The government is looking into creating a standardised procedure to pay for its various social media purchases such as creating and uploading videos to YouTube and posting messages on Facebook and Twitter, and is in talks with various government agencies about this, the Economic Times reports. Currently, the social media accounts of most government agencies are managed by third parties, which means their contacts vary widely as they lack uniform criteria and purchase procedures, the report says. The government’s increasing social media requirements are likely to be met through the Government e-Marketplace (GeM), the national public procurement portal. “We are trying to get the requirements from various agencies to develop a standard process and key performance indicators which they want measured, such as the number of likes and shares,” an unnamed official told the newspaper.

GeM saw 4x increase in transactions value in 2018-19

Earlier this month, we reported that GeM had recorded a total transaction value of more than Rs 23,000 crore in FY2018-19, a four-fold increase from the previous year, according to the Ministry of Commerce and Industry. It also ended the fiscal with more than 2 lakh sellers and service providers – double the previous year – and saw 50% more traffic on its website. The GeM was launched by the Ministry of Electronics and Information Technology in 2016. Any government department or PSU can use it for direct online purchases for up to Rs 50,000. Purchases above Rs 50,000 must be made from the supplier with the lowest price who meets all quality, specification and delivery requirements. Here’s what else the Ministry of Commerce and Industry said in its April note about the GeM’s performance in 2018-19:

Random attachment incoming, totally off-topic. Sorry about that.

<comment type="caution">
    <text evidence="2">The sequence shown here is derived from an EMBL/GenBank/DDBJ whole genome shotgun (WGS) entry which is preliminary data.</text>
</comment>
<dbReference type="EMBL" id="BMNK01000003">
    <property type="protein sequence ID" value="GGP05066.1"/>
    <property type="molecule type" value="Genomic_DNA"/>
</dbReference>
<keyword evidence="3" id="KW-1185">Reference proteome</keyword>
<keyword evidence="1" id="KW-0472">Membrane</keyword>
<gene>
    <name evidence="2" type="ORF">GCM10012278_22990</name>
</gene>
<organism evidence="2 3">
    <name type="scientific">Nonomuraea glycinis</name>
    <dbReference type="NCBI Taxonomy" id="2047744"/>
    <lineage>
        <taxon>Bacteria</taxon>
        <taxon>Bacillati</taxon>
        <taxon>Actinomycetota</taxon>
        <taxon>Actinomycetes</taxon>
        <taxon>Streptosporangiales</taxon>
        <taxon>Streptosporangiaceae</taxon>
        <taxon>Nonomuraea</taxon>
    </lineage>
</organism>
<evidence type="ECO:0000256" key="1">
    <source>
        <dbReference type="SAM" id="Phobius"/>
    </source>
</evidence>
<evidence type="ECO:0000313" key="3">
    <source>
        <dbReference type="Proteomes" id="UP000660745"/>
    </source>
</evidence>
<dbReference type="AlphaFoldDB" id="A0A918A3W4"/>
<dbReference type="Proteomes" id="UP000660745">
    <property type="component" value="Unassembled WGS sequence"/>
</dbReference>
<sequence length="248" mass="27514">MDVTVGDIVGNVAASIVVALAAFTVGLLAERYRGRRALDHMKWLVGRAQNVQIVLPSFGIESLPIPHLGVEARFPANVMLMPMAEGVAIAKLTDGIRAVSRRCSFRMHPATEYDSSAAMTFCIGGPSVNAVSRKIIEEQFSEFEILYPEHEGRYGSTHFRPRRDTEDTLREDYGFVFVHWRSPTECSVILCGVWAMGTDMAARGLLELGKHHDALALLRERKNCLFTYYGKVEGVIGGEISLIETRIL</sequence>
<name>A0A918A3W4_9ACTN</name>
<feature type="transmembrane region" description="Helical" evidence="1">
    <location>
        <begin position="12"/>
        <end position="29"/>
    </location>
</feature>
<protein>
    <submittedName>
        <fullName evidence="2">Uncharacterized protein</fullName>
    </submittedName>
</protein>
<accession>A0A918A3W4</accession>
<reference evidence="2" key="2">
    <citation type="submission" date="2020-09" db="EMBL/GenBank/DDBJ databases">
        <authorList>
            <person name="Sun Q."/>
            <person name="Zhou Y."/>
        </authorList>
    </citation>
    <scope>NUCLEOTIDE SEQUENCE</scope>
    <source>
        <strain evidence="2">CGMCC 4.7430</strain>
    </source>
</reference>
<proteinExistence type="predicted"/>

• There were more than 17 lakh transactions on the platform, which offered over 8.8 lakh products.
  • More than 34,000 government organisations (central and state governments, and PSUs) were registered on the platform.
  • 42% of transactions by volume were conducted with MSMEs.
  • Buyers spanned 36 states and union territories (UTs); 24 states and UTs signed an MoU to adopt GeM as their core procurement portal.
  • GeM was integrated with Aadhaar, UdyogAadhaar, Ministry of Corporate Affairs21 (MCA21), Public Financial Management System (PFMS), PAN, GSTN, Controller General of Defence Accounts (CGDA), Railways, and Securities and Exchange Board of India (SEBI)-empanelled rating agencies for a robust registration process.
  • It signed MoUs with 12 banks for payment integration to facilitate a cashless, contactless and paperless payment system.
  • It signed an MoU with the MSME Ministry, Common Service Centers (CSC) and industrial associations including CII, FICCI, and ASSOCHAM to facilitate training, capacity building and onboarding of manufactures and vendors.
  • It was integrated with the Quality Council of India (QCI) to ensure the quality of the products and services on offer.

Govt’s framework and guidelines for social media use

In 2012, the government created a framework to enable government agencies to use social media platforms more effectively. Briefly, it comprises the following six elements, which are elaborated on below:

  • Objective: Why an agency needs to use social media